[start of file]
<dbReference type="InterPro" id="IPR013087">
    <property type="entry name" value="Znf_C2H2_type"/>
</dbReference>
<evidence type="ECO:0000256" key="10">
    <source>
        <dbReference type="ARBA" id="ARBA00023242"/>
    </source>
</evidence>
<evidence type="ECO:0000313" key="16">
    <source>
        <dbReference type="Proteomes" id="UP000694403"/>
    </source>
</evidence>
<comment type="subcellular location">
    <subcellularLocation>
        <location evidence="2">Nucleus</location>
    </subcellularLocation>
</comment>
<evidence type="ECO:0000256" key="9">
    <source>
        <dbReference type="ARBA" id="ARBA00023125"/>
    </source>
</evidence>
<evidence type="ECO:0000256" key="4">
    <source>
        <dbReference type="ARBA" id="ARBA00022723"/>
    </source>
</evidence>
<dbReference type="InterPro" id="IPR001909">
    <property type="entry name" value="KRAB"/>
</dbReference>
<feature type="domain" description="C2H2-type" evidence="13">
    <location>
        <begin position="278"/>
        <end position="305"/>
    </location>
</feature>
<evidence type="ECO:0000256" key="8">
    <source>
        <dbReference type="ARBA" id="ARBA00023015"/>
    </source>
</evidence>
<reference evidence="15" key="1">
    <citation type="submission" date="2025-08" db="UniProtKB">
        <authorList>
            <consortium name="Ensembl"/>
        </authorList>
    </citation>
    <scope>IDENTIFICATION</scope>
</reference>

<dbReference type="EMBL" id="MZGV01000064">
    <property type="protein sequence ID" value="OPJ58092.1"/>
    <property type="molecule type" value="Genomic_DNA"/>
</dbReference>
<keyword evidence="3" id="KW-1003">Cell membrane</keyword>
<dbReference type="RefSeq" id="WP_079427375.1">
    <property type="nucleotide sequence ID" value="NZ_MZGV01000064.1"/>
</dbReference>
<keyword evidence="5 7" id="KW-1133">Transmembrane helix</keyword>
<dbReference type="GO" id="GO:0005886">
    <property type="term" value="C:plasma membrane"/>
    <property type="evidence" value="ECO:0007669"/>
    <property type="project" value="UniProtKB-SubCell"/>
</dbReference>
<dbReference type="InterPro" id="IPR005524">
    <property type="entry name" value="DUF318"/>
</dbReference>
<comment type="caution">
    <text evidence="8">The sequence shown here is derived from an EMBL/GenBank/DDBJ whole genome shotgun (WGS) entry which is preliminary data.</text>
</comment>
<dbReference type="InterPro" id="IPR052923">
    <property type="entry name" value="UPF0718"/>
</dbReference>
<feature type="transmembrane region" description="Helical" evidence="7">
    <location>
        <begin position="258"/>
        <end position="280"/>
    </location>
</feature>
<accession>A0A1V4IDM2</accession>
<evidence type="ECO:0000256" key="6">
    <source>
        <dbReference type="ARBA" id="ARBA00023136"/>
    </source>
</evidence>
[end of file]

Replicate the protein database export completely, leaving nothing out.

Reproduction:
<dbReference type="InterPro" id="IPR013087">
    <property type="entry name" value="Znf_C2H2_type"/>
</dbReference>
<evidence type="ECO:0000256" key="10">
    <source>
        <dbReference type="ARBA" id="ARBA00023242"/>
    </source>
</evidence>
<evidence type="ECO:0000313" key="16">
    <source>
        <dbReference type="Proteomes" id="UP000694403"/>
    </source>
</evidence>
<comment type="subcellular location">
    <subcellularLocation>
        <location evidence="2">Nucleus</location>
    </subcellularLocation>
</comment>
<evidence type="ECO:0000256" key="9">
    <source>
        <dbReference type="ARBA" id="ARBA00023125"/>
    </source>
</evidence>
<evidence type="ECO:0000256" key="4">
    <source>
        <dbReference type="ARBA" id="ARBA00022723"/>
    </source>
</evidence>
<dbReference type="InterPro" id="IPR001909">
    <property type="entry name" value="KRAB"/>
</dbReference>
<feature type="domain" description="C2H2-type" evidence="13">
    <location>
        <begin position="278"/>
        <end position="305"/>
    </location>
</feature>
<evidence type="ECO:0000256" key="8">
    <source>
        <dbReference type="ARBA" id="ARBA00023015"/>
    </source>
</evidence>
<reference evidence="15" key="1">
    <citation type="submission" date="2025-08" db="UniProtKB">
        <authorList>
            <consortium name="Ensembl"/>
        </authorList>
    </citation>
    <scope>IDENTIFICATION</scope>
</reference>

<dbReference type="EMBL" id="MZGV01000064">
    <property type="protein sequence ID" value="OPJ58092.1"/>
    <property type="molecule type" value="Genomic_DNA"/>
</dbReference>
<keyword evidence="3" id="KW-1003">Cell membrane</keyword>
<dbReference type="RefSeq" id="WP_079427375.1">
    <property type="nucleotide sequence ID" value="NZ_MZGV01000064.1"/>
</dbReference>
<keyword evidence="5 7" id="KW-1133">Transmembrane helix</keyword>
<dbReference type="GO" id="GO:0005886">
    <property type="term" value="C:plasma membrane"/>
    <property type="evidence" value="ECO:0007669"/>
    <property type="project" value="UniProtKB-SubCell"/>
</dbReference>
<dbReference type="InterPro" id="IPR005524">
    <property type="entry name" value="DUF318"/>
</dbReference>
<comment type="caution">
    <text evidence="8">The sequence shown here is derived from an EMBL/GenBank/DDBJ whole genome shotgun (WGS) entry which is preliminary data.</text>
</comment>
<dbReference type="InterPro" id="IPR052923">
    <property type="entry name" value="UPF0718"/>
</dbReference>
<feature type="transmembrane region" description="Helical" evidence="7">
    <location>
        <begin position="258"/>
        <end position="280"/>
    </location>
</feature>
<accession>A0A1V4IDM2</accession>
<evidence type="ECO:0000256" key="6">
    <source>
        <dbReference type="ARBA" id="ARBA00023136"/>
    </source>
</evidence>